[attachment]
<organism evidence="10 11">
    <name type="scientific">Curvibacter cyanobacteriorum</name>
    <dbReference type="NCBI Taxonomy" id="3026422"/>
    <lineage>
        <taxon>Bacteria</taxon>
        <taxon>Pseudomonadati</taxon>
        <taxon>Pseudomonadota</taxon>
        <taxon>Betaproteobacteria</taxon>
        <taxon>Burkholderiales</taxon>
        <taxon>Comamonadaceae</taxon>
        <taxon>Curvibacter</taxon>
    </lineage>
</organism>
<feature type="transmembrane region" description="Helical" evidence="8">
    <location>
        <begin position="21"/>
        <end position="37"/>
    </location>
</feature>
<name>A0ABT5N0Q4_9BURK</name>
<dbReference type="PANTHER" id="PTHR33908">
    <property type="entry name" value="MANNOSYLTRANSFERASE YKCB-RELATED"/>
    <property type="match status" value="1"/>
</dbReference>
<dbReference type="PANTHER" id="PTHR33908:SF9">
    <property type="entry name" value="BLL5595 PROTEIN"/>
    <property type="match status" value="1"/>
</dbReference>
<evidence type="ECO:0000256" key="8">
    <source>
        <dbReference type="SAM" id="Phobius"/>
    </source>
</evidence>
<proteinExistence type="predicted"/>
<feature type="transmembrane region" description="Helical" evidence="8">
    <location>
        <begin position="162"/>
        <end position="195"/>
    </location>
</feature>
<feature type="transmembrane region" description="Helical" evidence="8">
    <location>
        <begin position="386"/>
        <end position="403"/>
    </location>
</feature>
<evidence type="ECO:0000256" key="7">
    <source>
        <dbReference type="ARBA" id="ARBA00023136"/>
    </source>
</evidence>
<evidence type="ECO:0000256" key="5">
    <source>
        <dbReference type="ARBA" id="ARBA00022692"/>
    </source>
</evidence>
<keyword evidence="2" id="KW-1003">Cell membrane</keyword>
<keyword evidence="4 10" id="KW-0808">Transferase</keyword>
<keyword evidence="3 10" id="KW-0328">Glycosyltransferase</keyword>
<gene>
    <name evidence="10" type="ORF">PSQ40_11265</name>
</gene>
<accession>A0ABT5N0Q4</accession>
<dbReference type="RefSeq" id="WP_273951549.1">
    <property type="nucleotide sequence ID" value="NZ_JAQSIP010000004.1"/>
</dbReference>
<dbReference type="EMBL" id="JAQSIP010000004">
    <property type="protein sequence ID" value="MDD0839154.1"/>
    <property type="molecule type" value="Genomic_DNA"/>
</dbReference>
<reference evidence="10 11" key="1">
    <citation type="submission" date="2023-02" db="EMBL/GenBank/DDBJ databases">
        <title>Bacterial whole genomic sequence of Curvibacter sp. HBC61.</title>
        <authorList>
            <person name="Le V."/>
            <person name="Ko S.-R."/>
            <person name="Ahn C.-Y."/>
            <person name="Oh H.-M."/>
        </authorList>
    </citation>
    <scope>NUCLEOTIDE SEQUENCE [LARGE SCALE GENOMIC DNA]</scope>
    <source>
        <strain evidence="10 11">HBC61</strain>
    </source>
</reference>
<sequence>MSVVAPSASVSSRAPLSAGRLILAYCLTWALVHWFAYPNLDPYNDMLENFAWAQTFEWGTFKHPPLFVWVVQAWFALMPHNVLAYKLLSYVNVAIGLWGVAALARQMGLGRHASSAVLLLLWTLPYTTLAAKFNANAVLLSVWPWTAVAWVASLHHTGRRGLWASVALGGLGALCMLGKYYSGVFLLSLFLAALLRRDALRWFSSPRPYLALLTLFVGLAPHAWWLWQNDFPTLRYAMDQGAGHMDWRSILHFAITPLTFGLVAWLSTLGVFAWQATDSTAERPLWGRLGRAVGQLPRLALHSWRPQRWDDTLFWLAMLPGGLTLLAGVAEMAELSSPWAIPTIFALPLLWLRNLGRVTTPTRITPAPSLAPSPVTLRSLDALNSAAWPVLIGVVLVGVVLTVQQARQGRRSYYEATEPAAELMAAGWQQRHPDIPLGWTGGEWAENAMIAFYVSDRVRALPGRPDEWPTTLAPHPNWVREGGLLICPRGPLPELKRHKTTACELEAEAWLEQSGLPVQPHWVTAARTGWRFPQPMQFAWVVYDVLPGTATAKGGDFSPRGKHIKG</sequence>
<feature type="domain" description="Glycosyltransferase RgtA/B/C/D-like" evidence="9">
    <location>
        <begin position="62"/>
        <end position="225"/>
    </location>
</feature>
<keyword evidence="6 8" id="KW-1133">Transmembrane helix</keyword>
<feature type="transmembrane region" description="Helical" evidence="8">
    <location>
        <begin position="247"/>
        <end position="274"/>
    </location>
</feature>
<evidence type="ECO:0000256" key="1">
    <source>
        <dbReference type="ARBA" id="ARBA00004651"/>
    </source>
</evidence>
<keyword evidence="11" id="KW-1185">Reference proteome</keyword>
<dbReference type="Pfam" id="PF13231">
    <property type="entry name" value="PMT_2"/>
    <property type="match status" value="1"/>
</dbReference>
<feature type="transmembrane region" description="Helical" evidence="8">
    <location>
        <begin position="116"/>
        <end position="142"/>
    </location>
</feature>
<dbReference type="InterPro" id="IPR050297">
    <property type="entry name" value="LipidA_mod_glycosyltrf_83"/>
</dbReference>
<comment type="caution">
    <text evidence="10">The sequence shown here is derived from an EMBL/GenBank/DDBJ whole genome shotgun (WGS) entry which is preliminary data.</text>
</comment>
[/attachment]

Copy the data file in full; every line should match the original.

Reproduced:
<organism evidence="10 11">
    <name type="scientific">Curvibacter cyanobacteriorum</name>
    <dbReference type="NCBI Taxonomy" id="3026422"/>
    <lineage>
        <taxon>Bacteria</taxon>
        <taxon>Pseudomonadati</taxon>
        <taxon>Pseudomonadota</taxon>
        <taxon>Betaproteobacteria</taxon>
        <taxon>Burkholderiales</taxon>
        <taxon>Comamonadaceae</taxon>
        <taxon>Curvibacter</taxon>
    </lineage>
</organism>
<feature type="transmembrane region" description="Helical" evidence="8">
    <location>
        <begin position="21"/>
        <end position="37"/>
    </location>
</feature>
<name>A0ABT5N0Q4_9BURK</name>
<dbReference type="PANTHER" id="PTHR33908">
    <property type="entry name" value="MANNOSYLTRANSFERASE YKCB-RELATED"/>
    <property type="match status" value="1"/>
</dbReference>
<dbReference type="PANTHER" id="PTHR33908:SF9">
    <property type="entry name" value="BLL5595 PROTEIN"/>
    <property type="match status" value="1"/>
</dbReference>
<evidence type="ECO:0000256" key="8">
    <source>
        <dbReference type="SAM" id="Phobius"/>
    </source>
</evidence>
<proteinExistence type="predicted"/>
<feature type="transmembrane region" description="Helical" evidence="8">
    <location>
        <begin position="162"/>
        <end position="195"/>
    </location>
</feature>
<feature type="transmembrane region" description="Helical" evidence="8">
    <location>
        <begin position="386"/>
        <end position="403"/>
    </location>
</feature>
<evidence type="ECO:0000256" key="7">
    <source>
        <dbReference type="ARBA" id="ARBA00023136"/>
    </source>
</evidence>
<evidence type="ECO:0000256" key="5">
    <source>
        <dbReference type="ARBA" id="ARBA00022692"/>
    </source>
</evidence>
<keyword evidence="2" id="KW-1003">Cell membrane</keyword>
<keyword evidence="4 10" id="KW-0808">Transferase</keyword>
<keyword evidence="3 10" id="KW-0328">Glycosyltransferase</keyword>
<gene>
    <name evidence="10" type="ORF">PSQ40_11265</name>
</gene>
<accession>A0ABT5N0Q4</accession>
<dbReference type="RefSeq" id="WP_273951549.1">
    <property type="nucleotide sequence ID" value="NZ_JAQSIP010000004.1"/>
</dbReference>
<dbReference type="EMBL" id="JAQSIP010000004">
    <property type="protein sequence ID" value="MDD0839154.1"/>
    <property type="molecule type" value="Genomic_DNA"/>
</dbReference>
<reference evidence="10 11" key="1">
    <citation type="submission" date="2023-02" db="EMBL/GenBank/DDBJ databases">
        <title>Bacterial whole genomic sequence of Curvibacter sp. HBC61.</title>
        <authorList>
            <person name="Le V."/>
            <person name="Ko S.-R."/>
            <person name="Ahn C.-Y."/>
            <person name="Oh H.-M."/>
        </authorList>
    </citation>
    <scope>NUCLEOTIDE SEQUENCE [LARGE SCALE GENOMIC DNA]</scope>
    <source>
        <strain evidence="10 11">HBC61</strain>
    </source>
</reference>
<sequence>MSVVAPSASVSSRAPLSAGRLILAYCLTWALVHWFAYPNLDPYNDMLENFAWAQTFEWGTFKHPPLFVWVVQAWFALMPHNVLAYKLLSYVNVAIGLWGVAALARQMGLGRHASSAVLLLLWTLPYTTLAAKFNANAVLLSVWPWTAVAWVASLHHTGRRGLWASVALGGLGALCMLGKYYSGVFLLSLFLAALLRRDALRWFSSPRPYLALLTLFVGLAPHAWWLWQNDFPTLRYAMDQGAGHMDWRSILHFAITPLTFGLVAWLSTLGVFAWQATDSTAERPLWGRLGRAVGQLPRLALHSWRPQRWDDTLFWLAMLPGGLTLLAGVAEMAELSSPWAIPTIFALPLLWLRNLGRVTTPTRITPAPSLAPSPVTLRSLDALNSAAWPVLIGVVLVGVVLTVQQARQGRRSYYEATEPAAELMAAGWQQRHPDIPLGWTGGEWAENAMIAFYVSDRVRALPGRPDEWPTTLAPHPNWVREGGLLICPRGPLPELKRHKTTACELEAEAWLEQSGLPVQPHWVTAARTGWRFPQPMQFAWVVYDVLPGTATAKGGDFSPRGKHIKG</sequence>
<feature type="domain" description="Glycosyltransferase RgtA/B/C/D-like" evidence="9">
    <location>
        <begin position="62"/>
        <end position="225"/>
    </location>
</feature>
<keyword evidence="6 8" id="KW-1133">Transmembrane helix</keyword>
<feature type="transmembrane region" description="Helical" evidence="8">
    <location>
        <begin position="247"/>
        <end position="274"/>
    </location>
</feature>
<evidence type="ECO:0000256" key="1">
    <source>
        <dbReference type="ARBA" id="ARBA00004651"/>
    </source>
</evidence>
<keyword evidence="11" id="KW-1185">Reference proteome</keyword>
<dbReference type="Pfam" id="PF13231">
    <property type="entry name" value="PMT_2"/>
    <property type="match status" value="1"/>
</dbReference>
<feature type="transmembrane region" description="Helical" evidence="8">
    <location>
        <begin position="116"/>
        <end position="142"/>
    </location>
</feature>
<dbReference type="InterPro" id="IPR050297">
    <property type="entry name" value="LipidA_mod_glycosyltrf_83"/>
</dbReference>
<comment type="caution">
    <text evidence="10">The sequence shown here is derived from an EMBL/GenBank/DDBJ whole genome shotgun (WGS) entry which is preliminary data.</text>
</comment>